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implementing 2 interfaces.  RSS feed

 
manoj rajkumar
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Hi,
A very simple doubt:
If I have 2 interfaces, A,B and I need to implement both of them but having the following method signature:

interface A{ public int someMethod(); }
interface B{ public float someMethod(); }
class C implements A,B

How do I implement?
Does such a situation arise in real world (I mean computer world) scenarios?
 
Bauke Scholtz
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Only an interface can implement (extend to) multiple interfaces.

If you want to implement multiple interfaces in an ordinary class, you'd better to review your design. You can implement only one interface and extend multiple abstract classes.
 
Ernest Friedman-Hill
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Ummm, Bauke, you sure about that?

Of course a class can implement any number of interfaces, as Manoj knows. Unfortunately, they must all be compatible interfaces, meaning that if two interfaces have a method with the same name and argument list, they must also have the same return type and compatible exception specifications. In the present case, where the two methods have different return types, I'm afraid you're out of luck; one Java class can not implement both of these interfaces.

I've never had this come up in real life, but Gosling and Arnold do mention it in "The Java Programming Language."

Instead of having one class implement both interfaces, you might have the class implement only one, and then provide a method like "getImplementationOfIntefaceB()" which returns another object which implements B by calling methods of A provided for this purpose -- that second object could be an inner class.
 
Jeroen T Wenting
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Bauke is indeed wrong. A class can implement more than one interface.
I think he may be confused with extension. A class can extend only one other class, while an interface can extend several interfaces.

As to conflicts like you mention, I've never encountered them in nearly a decade in object oriented programming (most of it using Java) or if I have they were easily avoided by small design changes.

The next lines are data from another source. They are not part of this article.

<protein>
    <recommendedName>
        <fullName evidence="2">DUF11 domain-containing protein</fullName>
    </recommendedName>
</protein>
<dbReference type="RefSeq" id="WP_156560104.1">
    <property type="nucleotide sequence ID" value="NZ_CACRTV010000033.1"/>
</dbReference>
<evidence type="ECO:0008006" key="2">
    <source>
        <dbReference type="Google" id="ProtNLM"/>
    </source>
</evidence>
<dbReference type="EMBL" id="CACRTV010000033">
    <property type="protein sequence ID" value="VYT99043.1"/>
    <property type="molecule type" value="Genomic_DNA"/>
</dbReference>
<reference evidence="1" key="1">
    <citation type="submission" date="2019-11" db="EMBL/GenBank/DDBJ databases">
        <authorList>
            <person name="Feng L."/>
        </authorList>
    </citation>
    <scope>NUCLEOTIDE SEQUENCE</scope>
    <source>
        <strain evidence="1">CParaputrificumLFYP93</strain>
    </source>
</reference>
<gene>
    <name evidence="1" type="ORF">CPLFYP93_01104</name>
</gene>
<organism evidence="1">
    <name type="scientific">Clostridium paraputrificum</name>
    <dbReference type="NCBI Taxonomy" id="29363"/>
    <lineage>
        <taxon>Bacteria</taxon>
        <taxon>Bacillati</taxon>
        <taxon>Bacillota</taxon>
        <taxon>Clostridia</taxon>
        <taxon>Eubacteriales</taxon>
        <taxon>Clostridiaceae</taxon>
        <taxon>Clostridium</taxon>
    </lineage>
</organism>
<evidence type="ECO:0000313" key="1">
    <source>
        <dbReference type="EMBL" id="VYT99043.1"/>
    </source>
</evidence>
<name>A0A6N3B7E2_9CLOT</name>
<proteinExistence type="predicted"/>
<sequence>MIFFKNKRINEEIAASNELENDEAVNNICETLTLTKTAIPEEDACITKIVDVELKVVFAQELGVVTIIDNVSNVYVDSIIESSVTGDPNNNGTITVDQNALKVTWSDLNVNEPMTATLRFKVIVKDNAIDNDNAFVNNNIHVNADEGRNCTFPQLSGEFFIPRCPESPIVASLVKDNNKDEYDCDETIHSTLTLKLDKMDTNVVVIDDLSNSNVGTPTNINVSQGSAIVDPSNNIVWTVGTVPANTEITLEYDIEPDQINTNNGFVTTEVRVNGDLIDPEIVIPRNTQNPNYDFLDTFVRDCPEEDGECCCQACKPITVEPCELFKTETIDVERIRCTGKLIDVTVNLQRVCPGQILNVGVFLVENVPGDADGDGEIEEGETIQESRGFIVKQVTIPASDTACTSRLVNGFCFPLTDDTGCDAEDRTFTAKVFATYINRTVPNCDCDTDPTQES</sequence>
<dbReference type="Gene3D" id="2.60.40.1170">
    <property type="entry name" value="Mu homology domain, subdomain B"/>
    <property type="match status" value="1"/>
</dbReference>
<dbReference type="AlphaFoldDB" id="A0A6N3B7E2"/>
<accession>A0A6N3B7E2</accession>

Doesn't mean they don't happen, but they're rare enough that you don't need to worry about it.
[ October 27, 2006: Message edited by: Jeroen T Wenting ]
 
Burkhard Hassel
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Hi ranchers,

perhaps such problems may arise when people like me won't stop calling all our methods "foo" constantly.

Here's an example with two incompatible interfaces. Class A will not compile, even if it doesn't try to implement the methods (as A is abstract).





Yours,
Bu.
 
Bauke Scholtz
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Forgive me for my confusion. I probably had a lack of some coffee.
 
manoj rajkumar
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Hi friends,
thanks for the clarifications. Just to summarize,

1>The conflict is very rare and if it does happen, a slight change in design(say changing the name of one of the interface methods) would solve the problem as mentioned by our vastly experienced Jeroen .

2> Sometimes, we may not be able to make changes to the interface, then we can solve the issue in this way:

We have a class A implement Inter1 and an inner class innerA(or we can use aggregation) implementing Inter2, and have methods foo and foo2(which internally calls the foo implementation of InterfB). It seems like a rarely used design pattern we call it Ernest's Design pattern(inside the scope of this discussion).



class A implements Inter1{

void foo() {}

byte foo2(){
return inner.foo();
}

Inner inner = new Inner();

class Inner implements Inter2{
byte foo(){
return (byte) 10;
}
}

}

Thanks
 
Ernest Friedman-Hill
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Originally posted by manoj rajkumar:

We have a class A implement Inter1 and an inner class innerA(or we can use aggregation) implementing Inter2, and have methods foo and foo2(which internally calls the foo implementation of InterfB).


Although methods like foo2() might be useful, I was actually saying that A should have a method getAsInter2() which returns the innerA object. The innerA object is a "view" of A which implements Inter2.
 
marc weber
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Originally posted by Bauke Scholtz:
...I probably had a lack of some coffee.

For robust Java, programmers should always implement more than one cup of coffee.
 
Jesper de Jong
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I'm going to implement myself some Robusta coffee right now...
 
It is sorta covered in the JavaRanch Style Guide.
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